Marketing experts are constantly banging on about our “USP” – our unique selling proposition; for anyone to be interested in us we need to be different. Online, uniqueness is even more important. There are just too many place to go, sites to visit and people to contact who all do the same, look the same and well, are the same…!
Google and other search engines even weed out sites that are too similar. They have a “duplicate content” rule; if similar content is in more than one place online, Google will present only one of those pages in its search results. Yet, the web is stacked high with article directories where you can download text and have it appear on your web site, saving you the bother of having to write anything. The problem is that dozens, or hundreds, of other web site owners have had the same idea. Their web sites then include the content that’s on your web site and you are no longer unique.
Not only does using articles work against you in terms of search engine ranking, it also means your web site is no longer unique as far as your readers are concerned. They have come to read your views, your information, your take on your subject – not see what you’ve copied from someone else. True, having a collection of articles on a specific topic can help; editing a series of articles into a useful group can be a service your web site visitors would appreciate. But merely adding other people’s articles to your site won’t attract the readers.
It also can lead to other problems. Today, two separate legal actions have been taken which indicate the trouble you can get yourself into. The Associated Press (AP) has issued copyright infringement proceedings against The Drudge Report – a well known blog in the USA. Bloggers are arguing that carrying short excerpts from the AP wires is “fair use” under law. It may well be – but is it fair on the readers?
In the “olden days” consumers could not access press wires directly, so newspapers would include snippets of information from them, all legally and above board. Nowadays we can access the likes of AP directly, without the need for any intervention from other publishers. So, the use of AP snippets in places like The Drudge Report could be drawing readers away from AP, and therefore could be a copyright infringement. But it’s a disservice to the readers of Drudge. Just giving your readers material they can get elsewhere is no good any more. It used to be OK when the likes of Drudge began – but now Internet users know where to go; they don’t need “collections” of stories and snippets to guide them.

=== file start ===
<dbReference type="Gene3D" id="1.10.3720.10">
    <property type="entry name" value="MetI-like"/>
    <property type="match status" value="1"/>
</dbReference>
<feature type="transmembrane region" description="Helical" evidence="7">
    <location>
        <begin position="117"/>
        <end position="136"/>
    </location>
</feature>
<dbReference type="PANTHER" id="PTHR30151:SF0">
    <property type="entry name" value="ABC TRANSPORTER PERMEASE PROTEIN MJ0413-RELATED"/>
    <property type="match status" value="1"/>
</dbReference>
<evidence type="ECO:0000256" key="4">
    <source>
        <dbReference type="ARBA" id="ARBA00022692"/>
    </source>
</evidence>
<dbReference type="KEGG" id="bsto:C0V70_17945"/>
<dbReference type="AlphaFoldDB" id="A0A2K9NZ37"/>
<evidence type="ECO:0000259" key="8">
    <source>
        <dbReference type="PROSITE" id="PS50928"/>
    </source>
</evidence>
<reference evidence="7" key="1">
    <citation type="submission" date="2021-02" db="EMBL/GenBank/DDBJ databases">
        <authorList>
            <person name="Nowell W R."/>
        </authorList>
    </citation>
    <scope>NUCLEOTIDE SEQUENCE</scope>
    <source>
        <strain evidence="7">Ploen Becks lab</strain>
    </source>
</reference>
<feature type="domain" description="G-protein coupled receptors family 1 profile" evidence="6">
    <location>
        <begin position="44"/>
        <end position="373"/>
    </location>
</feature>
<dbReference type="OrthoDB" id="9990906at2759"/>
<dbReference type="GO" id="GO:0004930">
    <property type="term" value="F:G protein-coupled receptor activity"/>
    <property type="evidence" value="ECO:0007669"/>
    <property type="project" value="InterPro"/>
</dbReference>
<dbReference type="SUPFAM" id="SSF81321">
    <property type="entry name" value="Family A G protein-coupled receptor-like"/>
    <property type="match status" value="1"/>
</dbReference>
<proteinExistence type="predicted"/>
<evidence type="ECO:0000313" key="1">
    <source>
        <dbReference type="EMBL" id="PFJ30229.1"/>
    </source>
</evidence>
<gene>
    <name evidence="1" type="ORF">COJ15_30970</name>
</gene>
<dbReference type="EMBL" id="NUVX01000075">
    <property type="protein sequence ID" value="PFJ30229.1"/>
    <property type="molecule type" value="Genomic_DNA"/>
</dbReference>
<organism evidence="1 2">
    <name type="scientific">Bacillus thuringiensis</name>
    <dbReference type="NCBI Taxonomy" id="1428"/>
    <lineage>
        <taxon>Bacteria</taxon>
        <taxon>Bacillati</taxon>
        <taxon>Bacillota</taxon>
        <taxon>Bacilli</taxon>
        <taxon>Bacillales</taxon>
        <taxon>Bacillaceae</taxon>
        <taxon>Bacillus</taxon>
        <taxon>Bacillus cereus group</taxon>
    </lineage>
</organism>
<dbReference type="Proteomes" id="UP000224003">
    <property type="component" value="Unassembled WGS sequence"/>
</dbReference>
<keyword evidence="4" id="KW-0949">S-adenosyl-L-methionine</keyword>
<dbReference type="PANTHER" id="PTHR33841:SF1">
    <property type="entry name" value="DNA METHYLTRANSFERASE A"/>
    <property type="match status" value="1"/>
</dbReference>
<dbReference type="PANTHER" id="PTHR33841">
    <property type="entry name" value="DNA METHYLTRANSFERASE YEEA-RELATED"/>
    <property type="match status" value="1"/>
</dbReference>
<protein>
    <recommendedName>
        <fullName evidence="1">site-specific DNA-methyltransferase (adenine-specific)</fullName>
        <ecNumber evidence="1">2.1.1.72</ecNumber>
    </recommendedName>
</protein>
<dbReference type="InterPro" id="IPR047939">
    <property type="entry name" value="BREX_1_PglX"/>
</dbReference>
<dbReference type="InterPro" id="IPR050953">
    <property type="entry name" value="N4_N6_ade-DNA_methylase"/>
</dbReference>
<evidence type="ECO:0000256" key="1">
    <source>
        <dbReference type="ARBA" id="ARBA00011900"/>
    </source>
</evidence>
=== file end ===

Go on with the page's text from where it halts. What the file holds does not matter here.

If there are items in the news you want to report on, your readers are seeking your interpretation of those items – not just re-reporting. So, even if the AP loses its legal action in terms of the strict definition of copyright, it does point to the fact that your web site can no longer just carry the news – if you are to serve your readers you need to interpret the news.
And this brings us to our second legal action that has important repercussions for web site owners. The TV psychiatrist Dr Raj Persaud is currently facing a hearing at the General Medical Council, charged with plagiarism. His TV appearances and other media work came to an abrupt halt a while back when it became clear he had been using other people’s work in his own publications. He is arguing that it was “copy and paste” errors, but even so this hits hard at his reputation. Would you trust a commentator on an issue if their “work” turned out to be someone else’s? So, not only must your web site interpret the news, that interpretation must be your own, otherwise you will suffer reputational damage.
These two legal cases and the Google duplicate rule point to one essential element of your web site: the content must be unique and offer your readers material they cannot get elsewhere. Do that and you will retain your readers for a long time; fail in the unique test and you will be unable to succeed online for long.